- And I want to go back to bond yields again. If we continue to see the yield curve steepening, how likely is it that the Fed and the Bank of Canada can continue to maintain this lower for longer rate policy?
- Yeah, so I don't think the steepening yield curve is going to put pressure on the Bank of Canada or the Federal Reserve to do anything. I think what these central banks are looking at is how long or how is the economic recovery going. That's all that really matters to them. If we're seeing job gains or we're seeing the unemployment rate going down or we're seeing economic growth getting back past pre-pandemic levels and really up to our potential economic growth rate, that is the signal for raising rates.
Rising bond yields, what they're doing is they're just reflecting the potential for economic growth to rebound faster and to a higher level than they had expected before. And so that's why you're seeing that steepening of the yield curve. And I got to say that's actually a very natural phenomenon to occur at this point in time in the cycle. We're at the point in time in the cycle where the recession has started and we're recovering out of it.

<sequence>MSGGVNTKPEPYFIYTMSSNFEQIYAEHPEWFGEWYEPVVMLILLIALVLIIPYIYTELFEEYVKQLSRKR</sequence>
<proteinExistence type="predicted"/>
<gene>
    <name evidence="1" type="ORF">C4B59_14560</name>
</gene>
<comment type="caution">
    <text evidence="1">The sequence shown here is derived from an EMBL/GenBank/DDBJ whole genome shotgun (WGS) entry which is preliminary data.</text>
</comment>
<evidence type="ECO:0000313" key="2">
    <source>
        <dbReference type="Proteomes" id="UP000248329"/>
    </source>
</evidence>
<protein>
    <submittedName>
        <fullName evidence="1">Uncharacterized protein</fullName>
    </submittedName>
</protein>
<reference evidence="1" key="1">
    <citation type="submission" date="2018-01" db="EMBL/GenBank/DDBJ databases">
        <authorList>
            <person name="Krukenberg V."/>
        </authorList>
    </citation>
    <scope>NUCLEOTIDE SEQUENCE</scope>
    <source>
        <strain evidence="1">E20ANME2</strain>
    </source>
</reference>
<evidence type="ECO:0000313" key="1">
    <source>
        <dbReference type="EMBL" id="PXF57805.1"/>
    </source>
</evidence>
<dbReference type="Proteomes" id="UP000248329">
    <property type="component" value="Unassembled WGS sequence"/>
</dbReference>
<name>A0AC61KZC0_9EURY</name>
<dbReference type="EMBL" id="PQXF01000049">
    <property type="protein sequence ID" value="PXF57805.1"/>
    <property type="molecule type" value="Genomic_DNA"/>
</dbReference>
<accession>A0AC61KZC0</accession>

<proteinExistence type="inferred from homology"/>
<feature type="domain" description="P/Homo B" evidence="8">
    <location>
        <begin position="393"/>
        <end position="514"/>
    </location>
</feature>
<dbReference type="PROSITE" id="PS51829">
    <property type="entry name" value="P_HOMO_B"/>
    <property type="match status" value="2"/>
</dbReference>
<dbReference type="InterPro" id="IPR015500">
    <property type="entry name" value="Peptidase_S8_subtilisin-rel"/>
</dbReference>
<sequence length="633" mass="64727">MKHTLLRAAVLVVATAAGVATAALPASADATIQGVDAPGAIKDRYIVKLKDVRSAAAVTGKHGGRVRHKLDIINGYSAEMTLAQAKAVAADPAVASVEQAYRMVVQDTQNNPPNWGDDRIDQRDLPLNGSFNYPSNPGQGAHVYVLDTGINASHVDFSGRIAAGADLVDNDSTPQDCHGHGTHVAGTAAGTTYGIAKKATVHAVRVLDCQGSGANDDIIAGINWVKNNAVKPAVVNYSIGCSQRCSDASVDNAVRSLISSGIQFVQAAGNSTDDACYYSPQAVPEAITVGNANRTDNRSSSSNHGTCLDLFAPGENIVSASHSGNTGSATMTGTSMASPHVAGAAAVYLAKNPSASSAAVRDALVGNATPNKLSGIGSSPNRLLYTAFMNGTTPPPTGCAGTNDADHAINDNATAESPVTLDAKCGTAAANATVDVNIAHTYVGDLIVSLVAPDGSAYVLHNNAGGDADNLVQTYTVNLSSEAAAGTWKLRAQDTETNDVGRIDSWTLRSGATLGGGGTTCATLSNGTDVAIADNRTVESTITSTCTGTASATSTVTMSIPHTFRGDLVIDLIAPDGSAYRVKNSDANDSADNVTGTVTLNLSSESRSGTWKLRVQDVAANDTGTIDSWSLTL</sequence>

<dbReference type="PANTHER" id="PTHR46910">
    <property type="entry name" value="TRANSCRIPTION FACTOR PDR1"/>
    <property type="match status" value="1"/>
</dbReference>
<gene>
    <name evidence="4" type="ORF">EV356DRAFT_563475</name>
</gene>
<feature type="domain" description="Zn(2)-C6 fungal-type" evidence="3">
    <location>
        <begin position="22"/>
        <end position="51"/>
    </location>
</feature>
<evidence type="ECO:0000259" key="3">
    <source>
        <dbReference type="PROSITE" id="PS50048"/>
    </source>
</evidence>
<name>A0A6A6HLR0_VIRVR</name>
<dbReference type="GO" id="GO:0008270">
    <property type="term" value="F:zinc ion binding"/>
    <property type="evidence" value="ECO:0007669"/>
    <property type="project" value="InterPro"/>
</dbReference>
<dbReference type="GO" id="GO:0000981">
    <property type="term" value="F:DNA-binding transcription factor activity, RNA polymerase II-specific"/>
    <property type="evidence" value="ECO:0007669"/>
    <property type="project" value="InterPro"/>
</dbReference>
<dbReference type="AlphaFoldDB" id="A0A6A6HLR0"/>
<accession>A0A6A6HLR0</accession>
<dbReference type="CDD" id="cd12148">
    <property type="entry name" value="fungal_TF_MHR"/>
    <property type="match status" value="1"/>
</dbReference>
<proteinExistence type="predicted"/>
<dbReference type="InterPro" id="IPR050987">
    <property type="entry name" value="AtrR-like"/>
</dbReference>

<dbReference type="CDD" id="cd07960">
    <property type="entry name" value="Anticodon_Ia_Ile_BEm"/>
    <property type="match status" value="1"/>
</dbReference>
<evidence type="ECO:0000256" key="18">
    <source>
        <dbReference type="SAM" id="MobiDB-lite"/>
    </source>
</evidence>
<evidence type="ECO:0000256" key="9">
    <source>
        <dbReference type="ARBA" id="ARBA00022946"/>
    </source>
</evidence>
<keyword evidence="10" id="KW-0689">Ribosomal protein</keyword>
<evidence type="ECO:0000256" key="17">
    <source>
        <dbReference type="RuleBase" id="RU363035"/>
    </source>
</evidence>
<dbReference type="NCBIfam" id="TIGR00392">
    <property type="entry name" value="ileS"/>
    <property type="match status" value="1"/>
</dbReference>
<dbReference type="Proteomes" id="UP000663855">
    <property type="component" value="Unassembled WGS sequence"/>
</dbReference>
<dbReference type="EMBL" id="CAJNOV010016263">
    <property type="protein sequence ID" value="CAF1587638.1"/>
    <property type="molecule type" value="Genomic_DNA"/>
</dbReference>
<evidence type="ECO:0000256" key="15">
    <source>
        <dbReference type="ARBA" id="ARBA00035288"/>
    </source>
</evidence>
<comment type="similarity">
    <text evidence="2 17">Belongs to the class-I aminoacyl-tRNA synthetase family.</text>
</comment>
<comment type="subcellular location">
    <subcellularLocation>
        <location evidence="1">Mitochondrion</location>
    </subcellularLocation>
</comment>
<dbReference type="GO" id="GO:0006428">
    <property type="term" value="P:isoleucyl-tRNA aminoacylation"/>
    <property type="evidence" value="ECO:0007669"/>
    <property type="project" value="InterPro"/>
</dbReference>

In the past three economic cycles, the rising long term yields relative to short term yields-- extremely common. They're just pricing in that optimistic future at a time when the central bankers are committed to keeping rates low for the next few years.
- James, thank you very much for your time.
- Thank you.